A Royal knees-up: How will you be marketing in time for the Royal Wedding? - Licensing.biz

A Royal knees-up: How will you be marketing in time for the Royal Wedding?

Generation Media's Lauren Coombs talks us through Royal Wedding Fever and the national television viewing figure spike the Royal family continue to pull.
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Since the announcement was made in November 2017, there has been a countdown to the royal nuptials of Prince Harry and Meghan Markle.

Although it isn’t just the imminent wedding that has created royal fanfare. The family has consistently delivered high viewing figures when any related content has been shown on our screens. Not only on live TV but subscription based platforms too. Despite Netflix not providing external data, anyone with a login can see that it is overrun with related programmes from The Royal House of Windsor, The Royals and the infamous The Crown.

As with the previous royal weddings, the day itself is celebrated with global TV, online, press and radio coverage. No doubt with the wedding fast approaching, businesses will be cashing in on different ways to monetise, from selling commemorative merchandise to advertising around spin off TV programmes.

If anyone has switched on their TV recently you would have no doubt seen ITV’s Royal Week, already tapping into public demand for all things royal. We can see from the consolidated data that one of the Royal Week’s programmes ‘Prince Harry's story: four royal weddings...’ delivered double the average individual 000s vs Channel 4‘s ‘999 What's your emergency’ that was airing at the same time with 1,039,000 impacts vs ITV’s 2,140,000 delivery.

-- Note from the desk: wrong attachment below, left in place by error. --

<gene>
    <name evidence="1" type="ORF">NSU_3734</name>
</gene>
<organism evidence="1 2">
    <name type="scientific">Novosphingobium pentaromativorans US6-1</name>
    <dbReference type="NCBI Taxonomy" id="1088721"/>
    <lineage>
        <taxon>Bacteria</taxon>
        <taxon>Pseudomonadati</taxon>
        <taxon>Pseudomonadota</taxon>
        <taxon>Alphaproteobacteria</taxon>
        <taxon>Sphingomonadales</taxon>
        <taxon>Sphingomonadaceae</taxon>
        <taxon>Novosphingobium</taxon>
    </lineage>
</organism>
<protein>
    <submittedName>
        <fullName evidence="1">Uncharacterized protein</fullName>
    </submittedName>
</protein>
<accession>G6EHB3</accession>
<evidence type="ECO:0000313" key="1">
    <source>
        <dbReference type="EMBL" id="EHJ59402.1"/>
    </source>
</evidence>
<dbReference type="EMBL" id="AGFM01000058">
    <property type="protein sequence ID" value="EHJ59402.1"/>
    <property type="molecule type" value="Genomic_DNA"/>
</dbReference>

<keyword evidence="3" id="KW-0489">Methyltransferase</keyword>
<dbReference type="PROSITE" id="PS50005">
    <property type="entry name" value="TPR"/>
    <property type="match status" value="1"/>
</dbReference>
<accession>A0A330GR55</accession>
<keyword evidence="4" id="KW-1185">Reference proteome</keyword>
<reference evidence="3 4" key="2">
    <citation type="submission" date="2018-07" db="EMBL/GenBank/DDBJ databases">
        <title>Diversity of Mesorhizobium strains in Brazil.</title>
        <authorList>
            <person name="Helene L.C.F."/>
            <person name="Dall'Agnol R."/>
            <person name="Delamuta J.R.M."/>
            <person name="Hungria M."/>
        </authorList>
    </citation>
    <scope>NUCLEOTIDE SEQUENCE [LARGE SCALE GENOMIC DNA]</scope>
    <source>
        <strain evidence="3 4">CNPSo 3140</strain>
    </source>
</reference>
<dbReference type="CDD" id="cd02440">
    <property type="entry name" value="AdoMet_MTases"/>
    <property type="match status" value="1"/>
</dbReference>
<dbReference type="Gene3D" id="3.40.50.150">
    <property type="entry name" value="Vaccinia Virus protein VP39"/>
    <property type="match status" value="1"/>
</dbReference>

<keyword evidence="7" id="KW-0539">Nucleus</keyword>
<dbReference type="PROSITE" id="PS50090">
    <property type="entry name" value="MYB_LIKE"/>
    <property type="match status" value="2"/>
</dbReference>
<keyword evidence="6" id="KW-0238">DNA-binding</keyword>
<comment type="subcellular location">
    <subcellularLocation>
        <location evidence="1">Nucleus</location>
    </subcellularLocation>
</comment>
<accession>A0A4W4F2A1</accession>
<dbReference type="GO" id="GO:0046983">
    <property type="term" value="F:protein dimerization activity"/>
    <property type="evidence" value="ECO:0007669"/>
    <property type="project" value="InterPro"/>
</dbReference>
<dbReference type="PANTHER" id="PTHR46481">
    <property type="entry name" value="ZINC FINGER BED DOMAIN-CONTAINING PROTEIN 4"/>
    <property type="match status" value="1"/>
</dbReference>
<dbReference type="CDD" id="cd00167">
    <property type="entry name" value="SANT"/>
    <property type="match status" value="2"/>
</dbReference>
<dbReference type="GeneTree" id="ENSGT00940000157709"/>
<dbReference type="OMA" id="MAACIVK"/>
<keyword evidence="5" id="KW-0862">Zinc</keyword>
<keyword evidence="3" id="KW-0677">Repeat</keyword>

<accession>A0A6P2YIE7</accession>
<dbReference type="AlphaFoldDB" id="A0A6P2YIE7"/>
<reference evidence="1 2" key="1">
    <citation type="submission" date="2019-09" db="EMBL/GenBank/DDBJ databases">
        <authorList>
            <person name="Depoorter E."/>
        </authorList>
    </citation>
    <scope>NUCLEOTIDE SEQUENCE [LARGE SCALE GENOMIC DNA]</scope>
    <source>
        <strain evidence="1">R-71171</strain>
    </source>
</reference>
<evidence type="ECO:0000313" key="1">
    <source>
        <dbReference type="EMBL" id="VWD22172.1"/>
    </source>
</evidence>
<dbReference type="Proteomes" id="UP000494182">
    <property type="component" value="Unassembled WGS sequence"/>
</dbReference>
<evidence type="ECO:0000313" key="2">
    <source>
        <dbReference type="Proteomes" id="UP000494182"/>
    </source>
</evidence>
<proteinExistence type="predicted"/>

In understanding the potential demand for Prince Harry and Megan Markle’s wedding coverage it is important to cast our mind back to the last royal wedding.

The BBC’s coverage alone of the 2011 wedding of The Duke and Duchess of Cambridge pulled in an impressive 13.5m impacts for all individuals. It proved popular amongst housewives with children specifically with approx. 1 in 4 watching the coverage. Children were also tuning in with their parents delivering approx. 1.39m 4-15 impacts (c.16%).

However for those advertisers wishing to be part of the coverage, ITV was the key alternative for reaching free to air audiences. As expected, viewing was lower due to a number of potential factors including BBC being the trusted public service broadcaster and known landmark for state events. Nonetheless the programme still reached 4.4m individual impacts on ITV, delivering 10% of housewives with children and 542,000 children 4-15 (c.6%).

No doubt when we look back at the viewing figures for Saturday 19 May 2018 there will be a portion of viewers tuning in via other channels including on demand services as well as YouTube and social channels so it is important to not just base popularity on live TV stats. 

However what we have seen from the above is that the royal family proves to be a topic all individuals tune into and a key place to tap into family viewing. 

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